MANILA, Jan. 28 — The Aquino government has started implementing measures to address the problem of pollution threatening the countrys fish supplies, a Malacanang official said on Saturday.
During an interview aired over government-run dzRB Radyo ng Bayan on Saturday, Deputy Presidential Spokesperson Abigail Valte said the Bureau of Fisheries and Aquatic Resources (BFAR) and the Department of Environment and Natural Resources (DENR) are now working actively to prevent and eliminate marine pollution.
"Nakikipag-coordinate po ang Bureau of Fisheries and Aquatic Resource sa ilalim ni Attorney Asis Perez para ma-dismantle ng mga local government units ang mga illegal pens," Valte said.
In coordination with other concerned government agencies, the BFAR continues to intensify its efforts towards the complete elimination of the practice of dumping of pollutants that endanger the marine environment.
Valte assured the public that the Aquino government remains steadfast in its drive to prevent air, land and water pollution.
Department of Environment and Natural Resources Secretary Ramon J.P. Paje vowed to further enhance the countrys air quality management program in the wake of a report that air pollution remains one of the three major health issues confronting the nation, according to Valte.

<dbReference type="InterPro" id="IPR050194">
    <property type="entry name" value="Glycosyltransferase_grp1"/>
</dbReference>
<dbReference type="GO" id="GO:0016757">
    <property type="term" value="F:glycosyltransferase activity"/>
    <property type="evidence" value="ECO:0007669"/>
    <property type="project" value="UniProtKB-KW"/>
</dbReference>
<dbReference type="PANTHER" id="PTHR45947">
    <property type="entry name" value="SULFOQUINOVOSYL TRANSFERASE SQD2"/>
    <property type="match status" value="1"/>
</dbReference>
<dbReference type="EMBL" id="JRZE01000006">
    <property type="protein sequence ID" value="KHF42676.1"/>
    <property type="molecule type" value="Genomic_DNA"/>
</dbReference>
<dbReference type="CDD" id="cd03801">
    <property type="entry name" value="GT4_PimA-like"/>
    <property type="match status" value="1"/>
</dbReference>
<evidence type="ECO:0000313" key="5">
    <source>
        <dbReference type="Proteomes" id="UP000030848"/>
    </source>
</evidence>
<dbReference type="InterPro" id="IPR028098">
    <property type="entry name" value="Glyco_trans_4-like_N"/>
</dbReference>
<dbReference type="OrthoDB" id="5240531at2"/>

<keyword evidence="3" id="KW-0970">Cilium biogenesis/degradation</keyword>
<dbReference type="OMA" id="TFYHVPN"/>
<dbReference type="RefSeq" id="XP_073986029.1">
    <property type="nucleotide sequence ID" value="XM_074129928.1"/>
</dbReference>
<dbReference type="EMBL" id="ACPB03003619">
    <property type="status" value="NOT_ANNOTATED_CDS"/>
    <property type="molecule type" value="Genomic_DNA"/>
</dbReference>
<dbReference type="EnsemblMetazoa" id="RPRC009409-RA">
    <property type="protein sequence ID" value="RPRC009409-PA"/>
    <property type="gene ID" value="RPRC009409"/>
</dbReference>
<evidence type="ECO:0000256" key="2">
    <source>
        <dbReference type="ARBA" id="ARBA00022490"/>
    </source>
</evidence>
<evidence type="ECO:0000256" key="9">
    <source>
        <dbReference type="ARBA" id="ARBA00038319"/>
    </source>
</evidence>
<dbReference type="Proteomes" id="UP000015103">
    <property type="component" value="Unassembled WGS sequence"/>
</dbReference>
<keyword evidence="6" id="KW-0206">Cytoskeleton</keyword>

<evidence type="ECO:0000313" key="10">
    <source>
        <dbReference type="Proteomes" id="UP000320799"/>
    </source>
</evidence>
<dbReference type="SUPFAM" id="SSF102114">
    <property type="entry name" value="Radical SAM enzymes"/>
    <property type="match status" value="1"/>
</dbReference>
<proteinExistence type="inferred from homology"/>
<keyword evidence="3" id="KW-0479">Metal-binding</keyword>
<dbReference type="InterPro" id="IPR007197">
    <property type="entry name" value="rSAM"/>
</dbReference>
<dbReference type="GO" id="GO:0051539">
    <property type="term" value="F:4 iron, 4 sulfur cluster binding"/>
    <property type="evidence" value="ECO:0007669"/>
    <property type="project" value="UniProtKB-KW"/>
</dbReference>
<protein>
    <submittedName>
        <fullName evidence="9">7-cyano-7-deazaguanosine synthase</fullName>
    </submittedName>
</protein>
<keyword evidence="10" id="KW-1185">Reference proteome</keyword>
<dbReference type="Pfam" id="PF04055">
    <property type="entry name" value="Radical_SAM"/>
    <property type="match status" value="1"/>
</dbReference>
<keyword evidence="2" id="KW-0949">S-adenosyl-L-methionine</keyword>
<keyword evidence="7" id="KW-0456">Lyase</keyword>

"Pangalawa, conscious po ang DENR diyan. Kung naaalala niyo po ito yung crackdown natin doon sa mga smoke emission testing centers na either walang lisensya or masyadong maraming certification na inilalabas na obvious namang hindi nila tine-test," Valte said.
"Dahil dito, bumaba naman ang pollution index natin. It is an issue that the DENR is very aware of," she said.
News reports said the UN marine experts claimed that fish habitat is being destroyed by pollution and climate change. It is also urging all governments and business establishments to do something to prevent pollution.
Vincent Sweeney, United Nations Environment Programmes coordinator for the Global Program of Action to prevent marine environment degradation from land-based pollutants, said up to 90 percent of sewage in developing countries is discharged untreated into rivers, lakes and oceans, posing one of the most serious threats to water resources. (PNA) scs/PCOO/eds